The Philharmonic's annual "Trip to the Oscars" concert will take place Sunday, Jan. 22 at 2 p.m. at the Stockbridge Theatre, 5 Pinkerton St., Pinkerton Academy, Derry N.H. Tickets are $12 to $50, with discounts available for Pinkerton Academy students. For tickets and information, visit www.nhphil.org or call the Stockbridge box office at (603) 437-5210

For more information about the Kilimanjaro Suite, visit www.jeffrapsis.com.

Program notes for New Hampshire Philharmonic World Premiere on Sunday, Jan. 22 at Stockbridge Theatre, Pinkerton Academy, Derry, N.H.

LONG VERSION

Kilimanjaro Suite program notes

When I joined a group trekking to the summit of Mount Kilimanjaro in January 2015, I wasn't thinking about music. But while on the mountain, I was surprised to find music everywhere. There was singing in the campsites. Many of our Tanzanian porters were born-again Christians; on the trail, they would spontaneously break into spirituals or even familiar Protestant hymns, often sung in Swahili. Also, I had brought my own musical baggage of tunes associated with Africa and mountains. And there was the mountain itself, which seemed to make its own kind of slow majestic music.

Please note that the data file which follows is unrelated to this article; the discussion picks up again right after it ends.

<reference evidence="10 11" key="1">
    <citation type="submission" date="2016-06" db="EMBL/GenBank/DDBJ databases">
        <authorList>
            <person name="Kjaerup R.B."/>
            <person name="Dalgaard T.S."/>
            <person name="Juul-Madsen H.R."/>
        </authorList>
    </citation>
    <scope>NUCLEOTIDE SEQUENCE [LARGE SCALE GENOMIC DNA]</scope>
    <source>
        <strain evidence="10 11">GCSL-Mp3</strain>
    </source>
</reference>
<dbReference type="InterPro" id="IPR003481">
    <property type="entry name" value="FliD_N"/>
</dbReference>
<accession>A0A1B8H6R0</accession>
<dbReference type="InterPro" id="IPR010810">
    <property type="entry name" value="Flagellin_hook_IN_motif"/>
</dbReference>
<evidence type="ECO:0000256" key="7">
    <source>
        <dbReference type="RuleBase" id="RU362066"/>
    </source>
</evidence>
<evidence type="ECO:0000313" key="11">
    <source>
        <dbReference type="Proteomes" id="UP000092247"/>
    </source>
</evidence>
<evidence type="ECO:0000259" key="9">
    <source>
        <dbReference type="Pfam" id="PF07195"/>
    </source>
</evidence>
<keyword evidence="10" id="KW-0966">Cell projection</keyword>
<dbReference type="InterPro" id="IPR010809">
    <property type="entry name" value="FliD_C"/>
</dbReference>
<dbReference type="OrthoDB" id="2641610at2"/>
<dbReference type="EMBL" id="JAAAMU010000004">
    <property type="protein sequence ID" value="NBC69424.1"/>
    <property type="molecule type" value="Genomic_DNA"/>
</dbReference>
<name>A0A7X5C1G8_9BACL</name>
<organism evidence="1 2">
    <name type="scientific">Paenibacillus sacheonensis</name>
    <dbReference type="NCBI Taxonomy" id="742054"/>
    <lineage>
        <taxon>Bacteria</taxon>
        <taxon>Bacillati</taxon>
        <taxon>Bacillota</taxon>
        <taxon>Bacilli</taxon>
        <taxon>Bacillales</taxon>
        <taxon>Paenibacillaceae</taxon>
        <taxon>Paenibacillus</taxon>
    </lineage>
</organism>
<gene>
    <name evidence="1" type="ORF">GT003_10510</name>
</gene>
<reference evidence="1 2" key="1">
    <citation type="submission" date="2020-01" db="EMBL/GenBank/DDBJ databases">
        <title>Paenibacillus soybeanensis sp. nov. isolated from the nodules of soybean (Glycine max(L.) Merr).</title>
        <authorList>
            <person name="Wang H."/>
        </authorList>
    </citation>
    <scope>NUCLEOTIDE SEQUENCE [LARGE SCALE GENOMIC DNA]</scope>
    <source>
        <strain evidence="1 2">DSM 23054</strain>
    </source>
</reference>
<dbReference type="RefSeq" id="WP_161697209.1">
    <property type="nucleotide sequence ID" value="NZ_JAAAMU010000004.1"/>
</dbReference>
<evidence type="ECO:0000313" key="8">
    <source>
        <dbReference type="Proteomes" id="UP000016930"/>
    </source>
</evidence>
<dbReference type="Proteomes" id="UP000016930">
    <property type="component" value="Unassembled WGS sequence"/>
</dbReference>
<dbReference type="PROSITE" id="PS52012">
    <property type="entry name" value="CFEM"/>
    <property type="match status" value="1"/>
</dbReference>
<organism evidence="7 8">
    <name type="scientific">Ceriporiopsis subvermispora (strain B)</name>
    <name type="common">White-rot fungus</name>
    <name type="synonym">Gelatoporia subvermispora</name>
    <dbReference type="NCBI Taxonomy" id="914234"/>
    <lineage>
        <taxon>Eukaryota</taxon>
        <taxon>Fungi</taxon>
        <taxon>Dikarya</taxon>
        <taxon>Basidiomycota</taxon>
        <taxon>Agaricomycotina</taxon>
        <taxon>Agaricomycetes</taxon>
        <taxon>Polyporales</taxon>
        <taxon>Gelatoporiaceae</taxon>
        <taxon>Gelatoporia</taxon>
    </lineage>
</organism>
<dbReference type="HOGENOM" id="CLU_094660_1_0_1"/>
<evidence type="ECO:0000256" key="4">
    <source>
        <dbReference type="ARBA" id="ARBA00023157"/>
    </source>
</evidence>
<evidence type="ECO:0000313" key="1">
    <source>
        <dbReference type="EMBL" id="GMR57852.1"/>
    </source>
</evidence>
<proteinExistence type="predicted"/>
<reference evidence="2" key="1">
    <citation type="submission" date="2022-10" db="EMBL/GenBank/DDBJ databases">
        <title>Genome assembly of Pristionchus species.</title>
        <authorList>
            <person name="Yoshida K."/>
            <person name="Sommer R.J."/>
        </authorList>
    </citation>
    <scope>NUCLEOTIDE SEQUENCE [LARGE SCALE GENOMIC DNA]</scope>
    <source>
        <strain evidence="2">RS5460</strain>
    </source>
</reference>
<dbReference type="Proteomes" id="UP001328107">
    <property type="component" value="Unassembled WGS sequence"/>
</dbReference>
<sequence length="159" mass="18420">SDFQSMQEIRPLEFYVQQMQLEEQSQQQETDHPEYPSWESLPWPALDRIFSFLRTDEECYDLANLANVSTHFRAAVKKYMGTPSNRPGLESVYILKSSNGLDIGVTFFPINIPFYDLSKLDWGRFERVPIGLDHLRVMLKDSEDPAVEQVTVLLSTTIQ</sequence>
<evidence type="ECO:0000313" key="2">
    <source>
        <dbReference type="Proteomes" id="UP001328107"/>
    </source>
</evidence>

I returned home sensing that Mount Kilimanjaro was rich with musical possibilities, but I wasn't quite sure how to capture them. One issue was myself. Many climbers say Kilimanjaro is a life-changing experience—that it transforms a person forever. While I found Kilimanjaro exhilarating, I didn't feel it was life-changing. I kept waiting for that rapture-like moment, and it never came—not at the summit, and not afterwards. On the way home, I wondered if something was wrong with me.